Meanwhile, I had tried my last attempt with Instagram recovery options. I found a screen where they gave you two options: you could upload a video of yourself, and an AI (artificial intelligence) would check your uploaded selfies for a match. Well, I don’t have a single photo of myself on @dailyperfectmoment, so I chose the other option (no photo uploaded) which looped me back to where I had been (I don’t have to mention that this is really, really bad UX, don’t I?). So I checked with the AI anyway. Ot at least tried to.

UX is all about a nice way to inform your user that something went wrong, or is not possible — or to make things happen. The message I received was: “Hi, dear dailyperfectmoment, we loved your video, and scrolled through your complete feed with our AI (amazing feed, by the way!). But we couldn’t find a single photo of you (what a bummer!), so this option, unfortunately, doesn’t work for you. To help you get your account back asap, please try the following option (…). In case you still should have any difficulties, please contact our support (…), which will do everything to help you, day and night! Heads up, everything will work out fine in the end. Because we care.”

Just kidding. That would have been good UX, and of course, all I received from Instagram was just another error message that the video upload wasn’t possible:

How I got my account back

At any time of the process, I would gladly have paid for a carefree Instagram one-click recovery package. But finally, I gave up and offered my blackmailers €30. They accepted. End of the story? No. They wanted Bitcoins, which I didn’t have, I offered PayPal (with the full knowledge that I could ask them to get my money back). They pretended that PayPal wouldn’t operate in their country, which made me think again that my blackmailers, most probably were underage and very inexperienced.

The blackmailers had a functioning business model — extortion — but obviously, they weren’t prepared to get money out of it. They asked me to install a specific Bitcoin app. I gave it a try, but I couldn’t manage to get them the money. Then, they came up with a PayPal account, but my money transfer wasn’t accepted. Finally, I asked my brother-in-law to transfer the Bitcoins. They sent him a code, which wasn’t accepted (“address invalid”), too. They sent three other ones I should try. In a way, it was funny to see them struggle — in the end, the €30 wasn’t easy money for them.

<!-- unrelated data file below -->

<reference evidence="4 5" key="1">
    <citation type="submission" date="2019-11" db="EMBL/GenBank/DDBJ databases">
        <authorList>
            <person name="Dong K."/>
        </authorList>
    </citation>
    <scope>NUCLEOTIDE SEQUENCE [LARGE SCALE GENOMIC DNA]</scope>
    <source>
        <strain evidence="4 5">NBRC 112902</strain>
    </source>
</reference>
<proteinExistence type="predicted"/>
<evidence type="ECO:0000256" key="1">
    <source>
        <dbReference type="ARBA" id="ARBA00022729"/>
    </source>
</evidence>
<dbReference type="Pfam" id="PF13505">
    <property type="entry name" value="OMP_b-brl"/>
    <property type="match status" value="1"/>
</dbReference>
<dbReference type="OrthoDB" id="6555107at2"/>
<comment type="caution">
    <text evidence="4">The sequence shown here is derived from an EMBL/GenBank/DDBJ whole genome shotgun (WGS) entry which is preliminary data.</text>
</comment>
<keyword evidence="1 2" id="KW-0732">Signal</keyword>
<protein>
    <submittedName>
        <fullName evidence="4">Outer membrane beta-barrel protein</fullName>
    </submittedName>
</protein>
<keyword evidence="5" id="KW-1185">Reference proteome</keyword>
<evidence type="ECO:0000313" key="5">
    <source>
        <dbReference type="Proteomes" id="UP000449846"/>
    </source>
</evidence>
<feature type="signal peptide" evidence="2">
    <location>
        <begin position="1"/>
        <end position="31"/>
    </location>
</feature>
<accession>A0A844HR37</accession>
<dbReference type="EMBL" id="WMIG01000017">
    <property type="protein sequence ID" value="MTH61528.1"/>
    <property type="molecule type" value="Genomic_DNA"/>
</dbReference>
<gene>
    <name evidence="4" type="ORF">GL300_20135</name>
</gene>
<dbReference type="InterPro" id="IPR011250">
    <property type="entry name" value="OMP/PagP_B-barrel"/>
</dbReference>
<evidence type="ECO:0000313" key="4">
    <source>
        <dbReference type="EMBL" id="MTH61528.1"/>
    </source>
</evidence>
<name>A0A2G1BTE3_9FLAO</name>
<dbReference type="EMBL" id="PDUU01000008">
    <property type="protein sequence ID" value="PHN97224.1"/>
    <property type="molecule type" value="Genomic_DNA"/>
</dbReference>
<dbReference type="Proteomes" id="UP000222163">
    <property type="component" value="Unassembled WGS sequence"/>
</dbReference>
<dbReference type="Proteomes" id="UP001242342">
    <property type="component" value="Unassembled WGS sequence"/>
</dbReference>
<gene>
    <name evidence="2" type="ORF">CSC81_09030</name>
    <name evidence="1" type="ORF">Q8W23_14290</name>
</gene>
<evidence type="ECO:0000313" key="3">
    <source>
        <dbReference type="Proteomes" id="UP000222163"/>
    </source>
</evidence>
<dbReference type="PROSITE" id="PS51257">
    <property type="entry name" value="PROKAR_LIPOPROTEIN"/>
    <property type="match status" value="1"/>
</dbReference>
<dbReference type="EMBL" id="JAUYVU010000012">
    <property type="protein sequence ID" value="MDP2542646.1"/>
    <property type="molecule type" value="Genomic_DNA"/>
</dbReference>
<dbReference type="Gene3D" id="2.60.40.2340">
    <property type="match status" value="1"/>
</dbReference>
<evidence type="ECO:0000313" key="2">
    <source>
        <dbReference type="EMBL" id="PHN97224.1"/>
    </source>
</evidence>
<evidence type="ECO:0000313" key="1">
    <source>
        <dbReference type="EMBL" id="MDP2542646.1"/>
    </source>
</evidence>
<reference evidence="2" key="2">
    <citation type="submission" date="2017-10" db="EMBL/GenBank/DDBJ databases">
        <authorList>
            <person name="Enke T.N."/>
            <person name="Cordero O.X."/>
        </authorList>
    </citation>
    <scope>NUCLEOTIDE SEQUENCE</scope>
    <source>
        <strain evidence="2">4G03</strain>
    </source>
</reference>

Finally, I got my account back, and I estimate it way more after this adventure.
As of this writing, it’s day 92 after the hack, and still, I haven’t received a single word from Instagram. As the very last try to make them react, I activated the “someone is pretending to be me” feature, telling them that my blackmailer threatened to use my account for dark purposes and send faked DM to my peers and family (which they actually did, I could have provided a screenshot). But still, no response.

Sometimes, deep into the night, the idea haunts me that Instagram finally would react — to that last message, by blocking my account.

  1. Takeaway: Don’t rely on Instagram to help you, ever. Change your password from time to time. Make sure you have activated the two-factor authentication. In the worst case, hope for nice blackmailers.
  2. @Instagram: About better UX: instead of all those dead-end user flows and the misleading different “send” or “get the code” buttons, just use one that would honestly, easily, and clearly communicate your support process to your users. Here’s my proposal for free, you’re welcome.

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Katrin Klink

studied graphic design/ illustration, started with all things internet when the internet started. Storyteller, traveler, UX enthusiast and confessing optimist.